The photos above illustrate the concept of carving a piece of rural nature into a modular square. 5bai Midori plants these bio-diversity trays on modular metal cubes with up to five sides for plants and special light-weight soil. Applications include residential entrances, sidewalks and balconies, apartment and office buildings, green walls, rooftops, neighborhood planters, boulevard and highway guard rails, interiors, benches, and special events. They have targeted individuals, governments (including amazing, yet unrealized plans for greening Kabukicho and Marunouchi), developers and construction companies.

These are some images of how plant trays are cultivated to include a multitude of species in a small area.

Gobai Midori, plant cultivation

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Meeting Tase Michio 田瀬理夫

Tase Michio, Umeki, and me in front of Tase's Tokyo studio

This week I had the amazing opportunity to meet one of my landscape design heroes, Tase Michio (田瀬理夫) of Plamtago. He has created urban architecture and a green business that bring native plants and habitats to urban areas. His most famous work is the 1995 Acros Fukuoka building, a 15 story lush hillside on top of a downtown office building. More recently, he provided the creative direction for 5bai Midori, a Tokyo company that brings “satoyama” (里山) or a slice of rural Japan into urban areas through a modular 5-sided system.

With a shock of grey hair, Tase sensei is patient with visitors, provocative and without pretense. Born 60 years ago in Ichigaya, Tokyo, not far from his current Plamtago home office, Tase says he has been monitoring the natural environment of Tokyo since his childhood. His view is that urban land use is worse today than in the 1970s. And despite the success of Acros Fukuoka, which looks fuller and more wild after 14 years of growth, Tase is disappointed that there have been no other high rises incorporating bio-diversity into their architecture.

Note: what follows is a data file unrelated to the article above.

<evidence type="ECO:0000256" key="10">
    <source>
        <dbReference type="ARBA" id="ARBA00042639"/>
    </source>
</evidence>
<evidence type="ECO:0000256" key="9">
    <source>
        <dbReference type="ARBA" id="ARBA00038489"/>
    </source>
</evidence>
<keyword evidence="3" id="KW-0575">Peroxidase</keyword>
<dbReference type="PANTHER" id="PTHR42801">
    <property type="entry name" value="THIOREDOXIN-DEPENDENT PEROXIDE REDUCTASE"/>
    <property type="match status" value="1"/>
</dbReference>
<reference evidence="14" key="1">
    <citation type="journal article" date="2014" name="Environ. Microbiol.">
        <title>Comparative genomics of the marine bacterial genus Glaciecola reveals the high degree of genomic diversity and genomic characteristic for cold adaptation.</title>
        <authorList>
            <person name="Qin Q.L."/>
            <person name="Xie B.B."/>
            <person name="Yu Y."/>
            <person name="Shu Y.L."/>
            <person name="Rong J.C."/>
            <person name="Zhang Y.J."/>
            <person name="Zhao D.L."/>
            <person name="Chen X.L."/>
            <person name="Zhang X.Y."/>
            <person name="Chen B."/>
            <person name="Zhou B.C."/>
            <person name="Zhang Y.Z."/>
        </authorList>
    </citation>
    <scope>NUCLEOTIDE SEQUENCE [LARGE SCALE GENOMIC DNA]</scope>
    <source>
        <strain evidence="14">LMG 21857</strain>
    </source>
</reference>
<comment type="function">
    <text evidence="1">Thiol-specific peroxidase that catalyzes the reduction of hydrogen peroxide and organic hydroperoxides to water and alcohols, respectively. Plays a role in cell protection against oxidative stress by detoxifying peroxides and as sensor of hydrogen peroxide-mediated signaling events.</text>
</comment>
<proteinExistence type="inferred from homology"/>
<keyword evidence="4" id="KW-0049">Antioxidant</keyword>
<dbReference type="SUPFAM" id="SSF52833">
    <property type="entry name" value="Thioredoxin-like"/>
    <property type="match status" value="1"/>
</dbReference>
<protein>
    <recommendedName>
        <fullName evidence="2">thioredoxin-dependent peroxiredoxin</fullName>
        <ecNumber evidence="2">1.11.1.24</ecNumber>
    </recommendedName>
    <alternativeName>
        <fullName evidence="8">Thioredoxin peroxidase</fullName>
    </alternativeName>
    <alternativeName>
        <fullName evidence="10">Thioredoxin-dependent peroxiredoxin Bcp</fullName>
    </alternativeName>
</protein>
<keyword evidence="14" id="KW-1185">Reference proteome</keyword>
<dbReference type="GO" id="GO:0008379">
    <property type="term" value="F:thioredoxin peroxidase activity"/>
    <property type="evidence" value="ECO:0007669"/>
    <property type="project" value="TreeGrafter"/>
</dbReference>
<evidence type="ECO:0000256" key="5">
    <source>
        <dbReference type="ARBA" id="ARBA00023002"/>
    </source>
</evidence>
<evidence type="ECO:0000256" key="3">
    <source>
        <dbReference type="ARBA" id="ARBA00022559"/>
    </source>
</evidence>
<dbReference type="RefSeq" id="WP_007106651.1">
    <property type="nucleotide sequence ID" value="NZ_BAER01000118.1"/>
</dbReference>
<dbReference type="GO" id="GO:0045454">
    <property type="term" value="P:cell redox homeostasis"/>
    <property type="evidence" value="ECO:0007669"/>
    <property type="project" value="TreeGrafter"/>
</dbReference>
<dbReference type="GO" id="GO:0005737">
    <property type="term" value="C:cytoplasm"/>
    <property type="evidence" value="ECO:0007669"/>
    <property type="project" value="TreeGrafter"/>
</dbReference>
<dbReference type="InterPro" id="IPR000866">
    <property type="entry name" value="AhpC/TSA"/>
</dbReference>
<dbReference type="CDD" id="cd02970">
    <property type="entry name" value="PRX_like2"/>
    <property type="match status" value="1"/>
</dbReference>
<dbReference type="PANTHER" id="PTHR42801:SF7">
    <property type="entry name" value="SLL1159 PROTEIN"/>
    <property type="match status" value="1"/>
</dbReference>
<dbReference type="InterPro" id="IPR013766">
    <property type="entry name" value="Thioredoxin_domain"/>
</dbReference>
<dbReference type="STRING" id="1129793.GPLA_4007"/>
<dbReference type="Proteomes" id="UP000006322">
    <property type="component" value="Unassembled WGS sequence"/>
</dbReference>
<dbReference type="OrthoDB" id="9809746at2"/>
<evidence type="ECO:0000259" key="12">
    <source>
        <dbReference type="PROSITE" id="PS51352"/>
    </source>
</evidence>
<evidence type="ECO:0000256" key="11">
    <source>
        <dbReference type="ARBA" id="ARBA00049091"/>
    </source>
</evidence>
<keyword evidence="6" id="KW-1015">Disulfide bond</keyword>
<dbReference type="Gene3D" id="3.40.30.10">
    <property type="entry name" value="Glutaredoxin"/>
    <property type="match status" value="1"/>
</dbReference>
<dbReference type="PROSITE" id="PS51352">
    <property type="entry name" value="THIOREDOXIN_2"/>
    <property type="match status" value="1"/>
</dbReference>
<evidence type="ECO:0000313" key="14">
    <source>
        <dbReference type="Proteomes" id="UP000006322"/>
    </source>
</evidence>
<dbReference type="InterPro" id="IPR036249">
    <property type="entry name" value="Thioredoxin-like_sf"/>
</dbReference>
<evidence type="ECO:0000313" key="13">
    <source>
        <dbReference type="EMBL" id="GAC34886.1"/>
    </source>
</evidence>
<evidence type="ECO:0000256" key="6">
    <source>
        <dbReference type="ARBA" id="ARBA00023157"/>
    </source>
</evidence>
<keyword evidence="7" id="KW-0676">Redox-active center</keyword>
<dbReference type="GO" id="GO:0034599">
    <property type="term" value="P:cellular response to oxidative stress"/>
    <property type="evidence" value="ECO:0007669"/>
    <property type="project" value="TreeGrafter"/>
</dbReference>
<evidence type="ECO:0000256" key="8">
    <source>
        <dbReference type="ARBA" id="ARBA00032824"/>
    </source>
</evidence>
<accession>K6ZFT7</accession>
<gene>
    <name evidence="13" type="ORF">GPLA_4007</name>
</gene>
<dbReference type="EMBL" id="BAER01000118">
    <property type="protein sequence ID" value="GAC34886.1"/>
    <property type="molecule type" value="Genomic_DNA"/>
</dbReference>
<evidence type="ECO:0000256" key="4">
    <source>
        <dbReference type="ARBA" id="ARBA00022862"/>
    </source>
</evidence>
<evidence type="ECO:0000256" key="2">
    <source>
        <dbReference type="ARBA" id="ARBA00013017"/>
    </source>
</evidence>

Tase Michio's Acros Fukuoka

Tase describes his work as “Passive Architecture & Active Landscape with Nature.” For cities, he aims to increase the number of plant species, slow rainfall and filter it before it reaches rivers and bays, create healthy wildlife habitats, and improve the soil. I was struck that he sees as urban eco-system indicators tiny ticks, which reflect good soil and perhaps small animals, and also hawks. Ticks and at least one hawk reside in the forest of Tokyo’s Imperial Palace.

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3 types of vertical urban gardens

3 types of vertical urban gardensThe chart above (click for larger size) is a first effort to analyze three types of vertical urban gardens: small business, corporate and residential. I am interested in plant selection, public access, design and construction, maintenance, temporal dimension, and green space benefits.

As I collect more images and thoughts about green urban space, I will post more of these photo analyses. Please let me know what you think.

Mori Building’s Vertical Garden City

Mori Building's Vertical Garden City

Mori Minoru’s Mori Building is Tokyo’s largest urban real estate developer. His Vertical Garden City idea and Urban New Deal Policy are private enterprise visions for a re-made city that is at once more densely populated, more environmental and green, and more profitable for the largest developers. 

I had the intriguing experience of being invited to witness a presentation by Mori Building company for a US journalist. Asked to remain silent so as not to detract from the journalist’s work, I witness one foreign journalist, a simultaneous translator, a guide from the Tokyo Foreign Correspondent’s Club, two Mori Building Public Relations officer and one urban planner. This is clearly a business where image is created through tremendous resources.

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Nature in central Tokyo

Chidorigafuchi moat near Budo-kan